Batman v Superman is a weird movie. I went into the movie expecting it to be awful but it’s not as infuriatingly bad as bad superhero movies can be. This isn’t as bad as The Amazing Spiderman 2, Superman: the Quest for Peace, Batman and Robin or The Dark Knight Returns. Heck, the movie gets a lot of things right: Jeremy Irons makes a great Alfred, Ben Affleck makes a good Batman, Amy Adams helps ground the emotional scenes of the movie (something none of her male counterparts can manage), and Gal Godot’s confident performance definitely steals the show (watch for her smile when she battles Doomsday). And yeah, there’s a spoiler that’s been pretty well preserved (i.e., isn’t revealed in the movie trailers) that is interesting, if arguably unearned.
On the other hand, this movie definitely is not “good” (it feels more like simply required viewing to set up the sequels that are coming) but there are so many weird, strange, and just bizarre moments that you’ll spend more time confused by what’s happening on the screen than loving or hating it. Much of the movie consists of brief, three minute scenes that cut away quickly to other scenes. Characters make strange choices and then immediately reverse them. People’s love and hate of Superman turns on a dime. Just when you think the movie is settling into a groove, something surprisingly unexpected happens. The movie may be good or bad, but it definitely is not predictable. That said, here are the five biggest problems I see with the movie.
Batman is Confusingly Homicidal
For a hero who traditionally prides himself on never taking a life, Batman kills a surprising amount of guys in this movie. Sure, he never shoots someone in the head (though he does shoot some guys), stab someone in the neck (though he does stab some guys), or break someone’s neck (he might have done that one). He does, however, force criminals into car accidents no one could survive, detonate his enemies weapons in huge explosions, and brand his enemies in ways that get them killed in prison. Further, it’s really hard to see how Batman can be so angry at Superman for destroying Metropolis when he seems perfectly happy to destroy large portions of Gotham while chasing down his enemies. Batman seems convinced that as long as he doesn’t actually pull the trigger himself, he’s not killing anybody, which is creepily close to Kilgrave’s logic on Jessica Jones (quick shout out to David Tennant’s Kilgrave, one of the best supervillains we’ve seen in years). Superman has a point here: Batman needs to tone it down.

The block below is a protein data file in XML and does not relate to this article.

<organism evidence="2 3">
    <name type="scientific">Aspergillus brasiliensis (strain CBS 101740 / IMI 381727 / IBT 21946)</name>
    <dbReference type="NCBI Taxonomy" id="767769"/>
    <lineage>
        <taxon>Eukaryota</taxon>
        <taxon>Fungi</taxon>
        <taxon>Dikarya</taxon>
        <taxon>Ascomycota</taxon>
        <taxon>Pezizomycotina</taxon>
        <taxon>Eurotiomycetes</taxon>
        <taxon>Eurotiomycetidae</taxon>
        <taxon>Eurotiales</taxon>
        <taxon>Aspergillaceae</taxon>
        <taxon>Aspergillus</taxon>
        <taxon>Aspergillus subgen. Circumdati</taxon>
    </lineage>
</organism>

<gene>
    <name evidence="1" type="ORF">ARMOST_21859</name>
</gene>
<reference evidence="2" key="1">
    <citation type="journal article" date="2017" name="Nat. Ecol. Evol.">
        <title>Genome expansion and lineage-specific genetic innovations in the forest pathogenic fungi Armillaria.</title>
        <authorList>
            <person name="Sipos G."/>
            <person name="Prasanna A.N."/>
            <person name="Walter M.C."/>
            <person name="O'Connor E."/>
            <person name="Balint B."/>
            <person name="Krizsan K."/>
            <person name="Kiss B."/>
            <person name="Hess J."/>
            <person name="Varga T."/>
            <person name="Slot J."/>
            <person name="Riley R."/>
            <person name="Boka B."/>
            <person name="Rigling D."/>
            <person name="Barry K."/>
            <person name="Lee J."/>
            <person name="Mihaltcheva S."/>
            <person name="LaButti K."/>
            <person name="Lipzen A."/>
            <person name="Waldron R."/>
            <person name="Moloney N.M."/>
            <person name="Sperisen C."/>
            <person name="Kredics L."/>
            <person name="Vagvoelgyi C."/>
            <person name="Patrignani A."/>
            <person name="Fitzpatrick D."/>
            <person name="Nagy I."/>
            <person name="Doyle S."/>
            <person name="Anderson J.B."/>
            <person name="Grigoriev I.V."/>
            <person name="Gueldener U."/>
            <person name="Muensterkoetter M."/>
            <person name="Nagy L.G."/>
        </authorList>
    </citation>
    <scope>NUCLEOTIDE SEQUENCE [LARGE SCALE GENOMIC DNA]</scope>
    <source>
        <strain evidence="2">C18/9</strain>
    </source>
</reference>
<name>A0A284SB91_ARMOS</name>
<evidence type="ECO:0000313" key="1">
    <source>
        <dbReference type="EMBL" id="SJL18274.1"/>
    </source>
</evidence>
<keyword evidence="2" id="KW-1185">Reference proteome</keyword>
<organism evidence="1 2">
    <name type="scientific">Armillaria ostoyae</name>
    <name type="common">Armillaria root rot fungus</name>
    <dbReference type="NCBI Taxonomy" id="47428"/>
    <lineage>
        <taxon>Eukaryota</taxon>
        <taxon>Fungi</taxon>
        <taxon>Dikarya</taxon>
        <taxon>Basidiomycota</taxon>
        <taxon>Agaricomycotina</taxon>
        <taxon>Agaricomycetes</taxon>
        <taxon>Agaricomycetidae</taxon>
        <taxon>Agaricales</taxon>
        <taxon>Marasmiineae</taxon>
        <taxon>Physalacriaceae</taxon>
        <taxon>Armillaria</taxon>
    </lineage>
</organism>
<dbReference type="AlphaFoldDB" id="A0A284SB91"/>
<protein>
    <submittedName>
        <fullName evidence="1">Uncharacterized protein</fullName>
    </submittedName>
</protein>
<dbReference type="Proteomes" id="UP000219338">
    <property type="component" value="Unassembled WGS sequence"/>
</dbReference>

The Batman v Superman Showdown is Painful to Watch
I’m not sure if the battle between Batman and Superman was meant to be exciting or cathartic, but it sure isn’t any fun. Given that the movie is named after this confrontation, this should be an epic battle between two superheroes, but this battle isn’t one of the best superhero battles, this isn’t even one of the best Batman v Superman battles. Heck, this battle isn’t even the best part of this movie. Both of the climatic superpower-heavy battles between Superman and Zod were exciting and the final showdown between Batman and Bane was powerfully brutal. This battle, in contrast, is more of a slog. Maybe it’s because the motives for the battle are pretty ridiculous; even by the traditional superhero-misunderstanding standard, the pretense here is really thin and could easily be straightened out with a thirty second conversation. Perhaps it’s wise then that the movie moves from this fight pretty quickly to other events that I won’t spoil but you already know are coming.